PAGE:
Essays on the Gita -Aurobindo 44

Essays on the Gita -Sri Aurobindo
First Series : Chapter 6
Man and the Battle of Life

THUS, if we are to appreciate in its catholicity the teaching of the Gita, we must accept intellectually its standpoint and courageous envisaging of the manifest nature and process of the world. The divine charioteer of Kurukshetra reveals himself on one side as the Lord of all the worlds and the Friend and omniscient Guide of all creatures, on the other as Time the Destroyer “arisen for the destruction of these peoples.” The Gita, following in this the spirit of the catholic Hindu religion, affirms this also as God; it does not attempt to evade the enigma of the world by escaping from it through a side-door.

If, in fact, we do not regard existence merely as the mechanic action of a brute and indifferentmaterial Force or, on the other hand, as an equally mechanical play of ideas and energies arising out of an original Non-Existence or else reflected in the passive Soul or the evolution of a dream or nightmare in the surface consciousness of an indifferent, immutable Transcendence which is unaffected by the dream and has no real part in it,—if we accept at all, as the Gita accepts, the existence of God, that is to say of the omnipresent, omniscient, omnipotent, yet always transcendent Being who manifests the world and Himself in the world, who is not the slave but the lord of His creative Consciousness, Nature or Force (Maya, Prakriti or Shakti), who is not baffled or thwarted in His world-conception or design by His creatures, man or devil, who does not need to justify Himself by shifting the responsibility for any part of His creation or manifestation on that which is created or manifested, then the human being has to start from a great, a difficult act of faith.

Finding himself in a world which is apparently a chaos of battling powers, a clash of vast and obscure forces, a life which subsists only by constant change and death, menaced from every side by pain, suffering, evil and destruction, he has to see the omnipresent Deity in it all and conscious that of this enigma there must be a solution and beyond this Ignorance in which he dwells a Knowledge that reconciles, he has to take his stand upon this faith, “Though Thou slay me, yet will I trust in Thee.”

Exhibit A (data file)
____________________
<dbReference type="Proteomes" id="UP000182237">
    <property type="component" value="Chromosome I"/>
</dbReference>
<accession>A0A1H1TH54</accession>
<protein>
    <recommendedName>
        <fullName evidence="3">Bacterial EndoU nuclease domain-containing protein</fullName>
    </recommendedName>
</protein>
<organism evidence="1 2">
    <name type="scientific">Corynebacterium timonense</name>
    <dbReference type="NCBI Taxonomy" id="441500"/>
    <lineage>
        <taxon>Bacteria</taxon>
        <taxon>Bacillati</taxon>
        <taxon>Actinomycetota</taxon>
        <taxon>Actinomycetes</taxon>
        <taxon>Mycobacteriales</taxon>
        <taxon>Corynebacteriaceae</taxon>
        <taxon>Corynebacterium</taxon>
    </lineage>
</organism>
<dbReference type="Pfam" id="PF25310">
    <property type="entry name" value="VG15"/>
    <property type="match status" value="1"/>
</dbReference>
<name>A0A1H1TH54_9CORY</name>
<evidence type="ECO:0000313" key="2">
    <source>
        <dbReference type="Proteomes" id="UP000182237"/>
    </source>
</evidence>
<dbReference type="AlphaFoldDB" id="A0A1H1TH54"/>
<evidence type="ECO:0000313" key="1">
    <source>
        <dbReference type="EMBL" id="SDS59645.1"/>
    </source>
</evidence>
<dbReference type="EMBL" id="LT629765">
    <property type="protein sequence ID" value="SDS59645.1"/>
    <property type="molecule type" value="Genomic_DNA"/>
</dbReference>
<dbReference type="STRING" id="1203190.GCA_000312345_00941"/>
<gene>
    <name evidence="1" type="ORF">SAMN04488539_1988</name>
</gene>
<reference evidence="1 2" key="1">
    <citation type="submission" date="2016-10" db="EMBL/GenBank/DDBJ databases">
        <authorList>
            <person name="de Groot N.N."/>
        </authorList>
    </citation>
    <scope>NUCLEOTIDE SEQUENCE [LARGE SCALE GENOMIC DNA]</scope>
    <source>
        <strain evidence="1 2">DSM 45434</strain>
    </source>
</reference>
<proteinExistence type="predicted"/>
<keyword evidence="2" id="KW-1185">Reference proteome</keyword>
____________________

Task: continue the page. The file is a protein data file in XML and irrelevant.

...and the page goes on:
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Essays on the Gita -Aurobindo
Serial No Chapter Name Page No
First Series
1. Our Demand and Need from the Gita 1
2. The Divine Teacher 9
3. The Human Disciple 17
4. The Core of the Teaching 26
5. Kurukshetra 37
6. Man and the Battle of Life 44
7. The Creed of the Aryan Fighter 56
8. Sankhya and Yoga 67
9. Sankhya, Yoga and Vedanta 80-81
10. The Yoga of the Intelligent Will 92
11. Works and Sacrifice 102
12. The Significance of Sacrifice 110
13. The Lord of the Sacrifice 119
14. The Principle of Divine Works 128
15. The Possibility and Purpose of Avatarhood 139
16. The Process of Avatarhood 151
17. The Divine Birth and Divine Works 161
18. The Divine Worker 169
19. Equality 180
20. Equality and Knowledge 192
21. The Determinism of Nature 203
22. Beyond the Modes of Nature 215
23. Nirvana and Works in the World 225
24. The Gist of the Karmayoga 238
Second Series
1. The Two Natures 250
2. The Synthesis of Devotion and Knowledge Gita 262
3. The Supreme Divine 271
4. The Secret of Secrets 282
5. The Divine Truth and Way 291
6. Works, Devotion and Knowledge 301
7. The Supreme Word of the Gita 314
8. God in Power of Becoming 330
9. The Theory of the Vibhuti 340
10. The Vision of the World-Spirit Time the Destroyer 350
11. The Vision of the World-Spirit The Double Aspect 360
12. The Way and the Bhakta 367
13. The Field and its Knower 377
14. Above the Gunas 388
15. The Three Purushas 402
16. The Fullness of Spiritual Action 416
17. Deva and Asura 429
18. The Gunas, Faith and Works 442
19. The Gunas, Mind and Works 458
20. Swabhava and Swadharma 471
21. Towards the Supreme Secret 490
22. The Supreme Secret 503
23. The Core of the Gita’s Meaning 525
24. The Message of the Gita 534